What does Paul say, dear Christian?

Here, Paul very clearly declares that he will not be dominated by anything. Sure, he has the freedom to do whatever he wants. But if the situation in front of him could lead to addiction, or could compromise his self control, he doesn’t do it. He refuses to be dominated.

Here’s the scary thing:

We quote this scripture. We can explain this scripture. We even agree and believe in the truth of this scripture.

But we don’t actually live it.

I believe the epistles (Paul’s writings) are often regarded as an authority of sound biblical doctrine – and this is not untrue. However, we must not lose sight of the continual inclusivity of Paul’s writings. His writings do not merely lay out doctrines of the Christian Faith – they are invitations into the experience of the Christian life.

There is nothing that Paul had that we don’t have. If you believe that Jesus is the savior of the world, the same spirit that raised Him from the dead and lived within Paul lives within you and me.

Do we believe this? Do we read the convicting and challenging book of 1 Corinthians and actually believe that Paul’s expectations of that ancient church apply to us today? Do we believe we can live like that?

I don’t. But I’m learning how to.

I’m learning the meaning of the verse, “I have hidden your word in my heart that I may not sin against you.” (Psalm 119:11)

The Lord has gifted me with a spirit that soaks up the word of God like a supernatural sponge. I will read scripture and receive revelation soon after. My songwriting colleagues reference me as a concordance; as I can very quickly find a scripture to match the melody. It’s a gift. I’ve never really thought about it much – or asked Him why He gave it to me in the first place.

He is gently showing me that the purpose of this gift is not to become puffed up in is to grow in humility and holiness.

As I read this convicting passage in 1 Corinthians Chapter 6 over and over again, I pray that my spirit man would swallow its truth – not to grant me an admiration of Paul’s discipline, not to boast of my intimate knowledge of the text…

but that I might not sin against Him.


If I had cherished iniquity in my heart,
the Lord would not have listened.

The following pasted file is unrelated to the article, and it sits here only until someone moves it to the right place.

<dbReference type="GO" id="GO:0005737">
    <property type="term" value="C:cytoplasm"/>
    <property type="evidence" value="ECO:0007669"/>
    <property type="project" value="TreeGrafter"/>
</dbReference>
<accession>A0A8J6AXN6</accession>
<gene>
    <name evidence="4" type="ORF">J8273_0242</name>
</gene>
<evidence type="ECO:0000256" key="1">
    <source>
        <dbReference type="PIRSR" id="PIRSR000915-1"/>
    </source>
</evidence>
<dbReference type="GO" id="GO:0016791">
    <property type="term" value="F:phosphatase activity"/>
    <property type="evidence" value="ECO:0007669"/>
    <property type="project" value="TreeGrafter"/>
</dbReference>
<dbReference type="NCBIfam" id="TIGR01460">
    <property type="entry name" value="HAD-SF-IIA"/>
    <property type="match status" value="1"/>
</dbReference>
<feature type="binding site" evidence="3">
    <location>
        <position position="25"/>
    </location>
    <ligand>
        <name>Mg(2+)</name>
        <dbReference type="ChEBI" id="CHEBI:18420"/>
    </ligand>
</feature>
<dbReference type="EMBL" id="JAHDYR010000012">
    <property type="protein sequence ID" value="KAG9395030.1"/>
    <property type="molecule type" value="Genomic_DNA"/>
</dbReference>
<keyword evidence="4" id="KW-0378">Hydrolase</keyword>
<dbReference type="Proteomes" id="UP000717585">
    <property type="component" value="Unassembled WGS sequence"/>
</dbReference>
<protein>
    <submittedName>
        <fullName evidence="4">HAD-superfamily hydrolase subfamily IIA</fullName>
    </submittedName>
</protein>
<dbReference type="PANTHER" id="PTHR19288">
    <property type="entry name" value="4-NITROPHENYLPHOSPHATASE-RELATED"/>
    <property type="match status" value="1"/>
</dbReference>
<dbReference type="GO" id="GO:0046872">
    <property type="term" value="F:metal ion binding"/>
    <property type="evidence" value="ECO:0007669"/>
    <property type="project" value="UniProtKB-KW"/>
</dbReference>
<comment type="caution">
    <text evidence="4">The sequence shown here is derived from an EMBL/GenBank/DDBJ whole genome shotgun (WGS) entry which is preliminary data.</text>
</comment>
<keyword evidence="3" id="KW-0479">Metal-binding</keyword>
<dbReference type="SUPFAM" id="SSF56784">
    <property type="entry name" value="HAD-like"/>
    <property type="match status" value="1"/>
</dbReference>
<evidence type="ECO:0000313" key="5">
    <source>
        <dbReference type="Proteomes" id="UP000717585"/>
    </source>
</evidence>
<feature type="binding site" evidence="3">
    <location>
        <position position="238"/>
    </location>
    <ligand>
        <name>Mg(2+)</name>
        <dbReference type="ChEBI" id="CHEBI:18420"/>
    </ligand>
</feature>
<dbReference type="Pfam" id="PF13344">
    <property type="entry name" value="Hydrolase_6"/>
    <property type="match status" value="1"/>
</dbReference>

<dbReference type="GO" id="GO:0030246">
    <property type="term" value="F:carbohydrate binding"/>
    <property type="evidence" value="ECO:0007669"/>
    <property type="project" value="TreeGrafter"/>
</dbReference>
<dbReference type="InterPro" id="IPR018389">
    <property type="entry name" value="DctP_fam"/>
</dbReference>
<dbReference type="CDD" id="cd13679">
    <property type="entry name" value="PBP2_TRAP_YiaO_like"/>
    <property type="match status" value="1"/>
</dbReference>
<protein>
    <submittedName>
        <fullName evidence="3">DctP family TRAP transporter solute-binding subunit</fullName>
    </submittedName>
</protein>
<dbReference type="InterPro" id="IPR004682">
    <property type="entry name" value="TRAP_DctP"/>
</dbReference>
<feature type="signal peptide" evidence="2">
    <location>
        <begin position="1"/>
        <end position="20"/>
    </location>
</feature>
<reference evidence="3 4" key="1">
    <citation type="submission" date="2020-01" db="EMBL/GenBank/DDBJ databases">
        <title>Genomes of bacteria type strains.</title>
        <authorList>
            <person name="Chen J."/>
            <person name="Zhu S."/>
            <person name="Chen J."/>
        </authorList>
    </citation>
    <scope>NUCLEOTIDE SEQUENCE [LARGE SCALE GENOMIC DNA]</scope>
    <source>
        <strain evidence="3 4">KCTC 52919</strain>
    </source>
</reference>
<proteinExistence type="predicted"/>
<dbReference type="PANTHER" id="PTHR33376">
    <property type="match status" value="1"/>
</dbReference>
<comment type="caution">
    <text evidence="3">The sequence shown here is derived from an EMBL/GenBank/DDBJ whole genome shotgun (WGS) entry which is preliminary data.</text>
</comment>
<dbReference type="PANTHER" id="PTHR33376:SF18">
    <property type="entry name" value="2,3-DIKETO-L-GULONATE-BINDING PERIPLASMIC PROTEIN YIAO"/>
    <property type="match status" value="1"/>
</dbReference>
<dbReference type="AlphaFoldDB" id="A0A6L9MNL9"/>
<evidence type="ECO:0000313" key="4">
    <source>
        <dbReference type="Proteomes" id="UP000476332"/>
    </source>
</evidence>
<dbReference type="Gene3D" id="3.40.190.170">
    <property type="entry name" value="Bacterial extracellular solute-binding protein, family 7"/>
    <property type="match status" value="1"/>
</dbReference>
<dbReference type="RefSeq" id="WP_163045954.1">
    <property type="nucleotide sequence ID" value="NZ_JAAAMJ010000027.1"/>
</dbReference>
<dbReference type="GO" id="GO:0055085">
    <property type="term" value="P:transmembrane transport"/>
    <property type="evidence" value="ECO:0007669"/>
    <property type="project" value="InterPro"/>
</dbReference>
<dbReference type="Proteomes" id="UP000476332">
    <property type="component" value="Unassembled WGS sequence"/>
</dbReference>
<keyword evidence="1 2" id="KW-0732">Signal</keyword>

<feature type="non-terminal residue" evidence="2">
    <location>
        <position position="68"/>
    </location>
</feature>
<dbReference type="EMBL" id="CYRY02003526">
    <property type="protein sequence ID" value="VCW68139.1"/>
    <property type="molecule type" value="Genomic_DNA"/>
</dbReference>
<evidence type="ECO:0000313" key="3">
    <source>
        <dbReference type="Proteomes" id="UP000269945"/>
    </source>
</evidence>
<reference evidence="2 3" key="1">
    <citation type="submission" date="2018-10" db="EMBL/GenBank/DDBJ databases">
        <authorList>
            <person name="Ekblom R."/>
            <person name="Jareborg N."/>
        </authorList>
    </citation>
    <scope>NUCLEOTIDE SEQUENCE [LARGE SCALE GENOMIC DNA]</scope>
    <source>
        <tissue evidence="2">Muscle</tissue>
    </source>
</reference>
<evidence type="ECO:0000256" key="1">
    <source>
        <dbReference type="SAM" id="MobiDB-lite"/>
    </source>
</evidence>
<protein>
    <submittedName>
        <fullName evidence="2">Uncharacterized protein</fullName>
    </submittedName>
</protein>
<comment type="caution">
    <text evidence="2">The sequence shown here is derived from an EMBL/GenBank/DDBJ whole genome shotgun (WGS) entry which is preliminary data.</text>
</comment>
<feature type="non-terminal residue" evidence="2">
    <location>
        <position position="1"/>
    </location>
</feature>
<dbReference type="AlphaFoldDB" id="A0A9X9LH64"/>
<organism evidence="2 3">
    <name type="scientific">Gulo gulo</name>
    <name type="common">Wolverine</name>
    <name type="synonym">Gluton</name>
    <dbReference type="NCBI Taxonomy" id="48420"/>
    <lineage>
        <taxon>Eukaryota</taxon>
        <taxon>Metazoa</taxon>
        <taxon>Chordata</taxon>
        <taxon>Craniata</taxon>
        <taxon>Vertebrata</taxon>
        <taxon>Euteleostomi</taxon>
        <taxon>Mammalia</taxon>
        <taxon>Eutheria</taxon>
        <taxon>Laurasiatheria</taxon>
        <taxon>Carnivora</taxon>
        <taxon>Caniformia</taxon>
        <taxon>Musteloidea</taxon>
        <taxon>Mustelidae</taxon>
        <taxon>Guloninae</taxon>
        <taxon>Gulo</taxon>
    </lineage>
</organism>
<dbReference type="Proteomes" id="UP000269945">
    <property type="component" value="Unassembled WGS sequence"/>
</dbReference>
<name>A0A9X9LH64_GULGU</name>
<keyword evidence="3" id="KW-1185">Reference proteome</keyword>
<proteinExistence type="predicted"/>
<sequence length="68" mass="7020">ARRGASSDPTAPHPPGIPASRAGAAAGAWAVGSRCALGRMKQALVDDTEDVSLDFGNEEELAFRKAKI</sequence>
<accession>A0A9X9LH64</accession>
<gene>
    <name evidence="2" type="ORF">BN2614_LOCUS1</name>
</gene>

But truly God has listened;
he has attended to the voice of my prayer.

Blessed be God,
because he has not rejected my prayer
or removed his steadfast love from me!

Psalm 66:18-20

The Lord never changes – but our understanding of Him does.

How do we grow in the knowledge of our Creator? By swimming deeper and deeper into the waters of His word; letting the Holy Spirit wash us with wisdom and weight as we worship Him.

I love this passage. Though it might make some scared, it makes me feel safe.

If I had cherished iniquity in my heart,
the Lord would not have listened.

How deep His love for me that His kindness would not let me sit in darkness, sold to a sketchy scene of “grace” that does not save. He saved me to Himself.

And in order for me to stay with Him, I need to know who He is.

He is love. He is grace. He is holiness. And His grace opens our eyes to both the sickness of our sin and the saving power of His life in us, that which enables us to inhabit His holiness.

Reverend Charles Spurgeon says, “Grace is the mother and nurse of holiness, not the apologist of sin.”

Grace says, “Gina, my beloved daughter. I see that iniquity clinging to the crevices of your heart. Set it free. Don’t cherish it. I do not change, but you do. Let me into your heart, that I may listen to You.”

And so, I pray, “Lord, help. Help me shed light on this iniquity with my fellow sisters. As I delight in you, turn my desires towards you. Strip me from this sin; for I need you to hear my prayers. Living without your help is not an option. Do not turn your servant away – for You have been my help.”

That’s a prayer He will not reject.

more wisdom, please!

“Meanwhile, brothers and sisters, we must be patient and filled with expectation as we wait for the appearing of the Lord. Think about the farmer who has to patiently wait for the earth’s harvest as it ripens because of the early and latter rains. So you also, keep your hopes high and be patient, for the presence of the Lord is drawing closer.”